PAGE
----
The Department of Veterans Affairs has long had a hunch that if its employees were engaged at work, its veteran customers would be satisfied too.
Now, the department said it has the tools to best measure employee engagement down to the lowest level — and target specific resources and expertise to help individual supervisors, managers and medical centers make improvements.
VA’s hypothesis was validated recently by the Partnership for Public Service and the Boston Consulting Group, which examined data from nearly 150 VA medical centers over three years. They found medical centers with stronger employee engagement had higher patient satisfaction, lower turnover among VA nurses and better call center performance.
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The results aren’t so surprising to VA’s own National Center for Organization Development (NCOD), which acts as a consulting arm to the department’s health, benefits and cemetery administrations. The NCOD administers VA’s all-employee survey and conducts research on how employee engagement translates to better outcomes for the department’s customers.
“Every year the strongest correlation is always between employee engagement and customer satisfaction,” said Dee Ramsel, director of VA’s National Center for Organization Development, said in an interview with Federal News Network. “They can look at patient satisfaction data in VHA and it will match up with employee engagement scores at each facility. They can look at cemetery satisfaction scores and it will match up with employee engagement data.”
The Partnership highlighted two VA medical centers where this correlation has been particularly evident. Employee engagement at the VA St. Louis Health System rose nearly 3% between 2016 and 2018. Its Strategic Analytics for Improvement and Learning (SAIL) rating rose from two to four stars over the
VA’s medical center in Altoona, Pennsylvania, also saw similar boosts in engagement and patient satisfaction. Engagement at the Altoona medical center rose more than 16% over the past two years, according to the Partnership.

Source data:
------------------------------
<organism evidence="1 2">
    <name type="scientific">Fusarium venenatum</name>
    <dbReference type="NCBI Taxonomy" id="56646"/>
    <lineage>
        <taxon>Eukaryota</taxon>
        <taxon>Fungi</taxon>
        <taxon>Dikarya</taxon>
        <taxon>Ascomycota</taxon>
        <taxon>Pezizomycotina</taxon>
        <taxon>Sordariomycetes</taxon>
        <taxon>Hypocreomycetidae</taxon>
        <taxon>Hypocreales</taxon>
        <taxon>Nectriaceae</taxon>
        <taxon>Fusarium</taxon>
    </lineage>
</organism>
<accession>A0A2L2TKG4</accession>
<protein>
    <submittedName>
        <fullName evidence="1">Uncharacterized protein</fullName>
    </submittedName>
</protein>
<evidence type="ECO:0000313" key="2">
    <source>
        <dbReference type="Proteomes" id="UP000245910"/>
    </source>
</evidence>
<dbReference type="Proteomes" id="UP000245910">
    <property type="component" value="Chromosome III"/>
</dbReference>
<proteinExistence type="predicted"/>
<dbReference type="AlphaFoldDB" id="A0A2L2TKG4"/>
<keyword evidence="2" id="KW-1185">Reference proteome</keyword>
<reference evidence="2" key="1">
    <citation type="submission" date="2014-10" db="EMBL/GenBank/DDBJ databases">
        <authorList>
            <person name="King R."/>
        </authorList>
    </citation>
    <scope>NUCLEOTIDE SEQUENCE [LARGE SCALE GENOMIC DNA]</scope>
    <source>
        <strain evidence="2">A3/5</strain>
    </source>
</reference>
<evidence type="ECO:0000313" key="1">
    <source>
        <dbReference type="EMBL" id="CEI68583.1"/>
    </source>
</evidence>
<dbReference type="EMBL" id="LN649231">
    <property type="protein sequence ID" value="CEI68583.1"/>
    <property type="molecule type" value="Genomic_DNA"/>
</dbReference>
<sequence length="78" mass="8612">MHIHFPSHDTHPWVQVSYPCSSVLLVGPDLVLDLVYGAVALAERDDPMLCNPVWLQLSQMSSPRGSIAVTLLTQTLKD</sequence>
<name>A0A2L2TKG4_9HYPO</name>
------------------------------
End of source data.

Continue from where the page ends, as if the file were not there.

More detailed employee engagement metrics and a new, consolidated survey are also informing the way each medical center handles feedback from their workforce.
The St. Louis medical center, for example, used the survey results to develop a new supervisor academy for its curriculum. The medical center also began convening leadership development symposiums. The first meeting drew 60 people, but the next one attracted 150 employees, according to the Partnership.
VA began conducting its own all-employee survey 20 years ago. When the Office of Personnel Management began to administer its own, governmentwide Federal Employee Viewpoint Survey (FEVS), VA initially used both.
First, VA is reaching a greater proportion of its workforce with one comprehensive survey.
The department reached about 9-to-10% of the VA workforce with the FEVS. But roughly 60% of the VA workforce took the department’s all-employee survey. Smaller participation rates are concerning for an organization of VA’s size, because engagement surveys tend to reach the most committed employees — and the most disgruntled ones, Ramsel said.
Second, the department can use its own survey to better map the results to more individual organizations and units — nearly 20,000 VA work groups in total, Ramsel said.
“Since the most important component of what determines employee engagement is the employee’s relationship with their supervisor, it’s really great that we can get these results down to the individual work group level,” she said. “The supervisor can work with their employees in their own individual work group and focus on the items that need improving in their work group. That’s the key to why we wanted to merge the best of the two surveys.”
VA’s 2018 survey included 30 of the 84 questions that OPM used in last year’s FEVS to measure employee satisfaction and engagement. But VA’s survey also includes questions that are unique to the department, Ramsel said.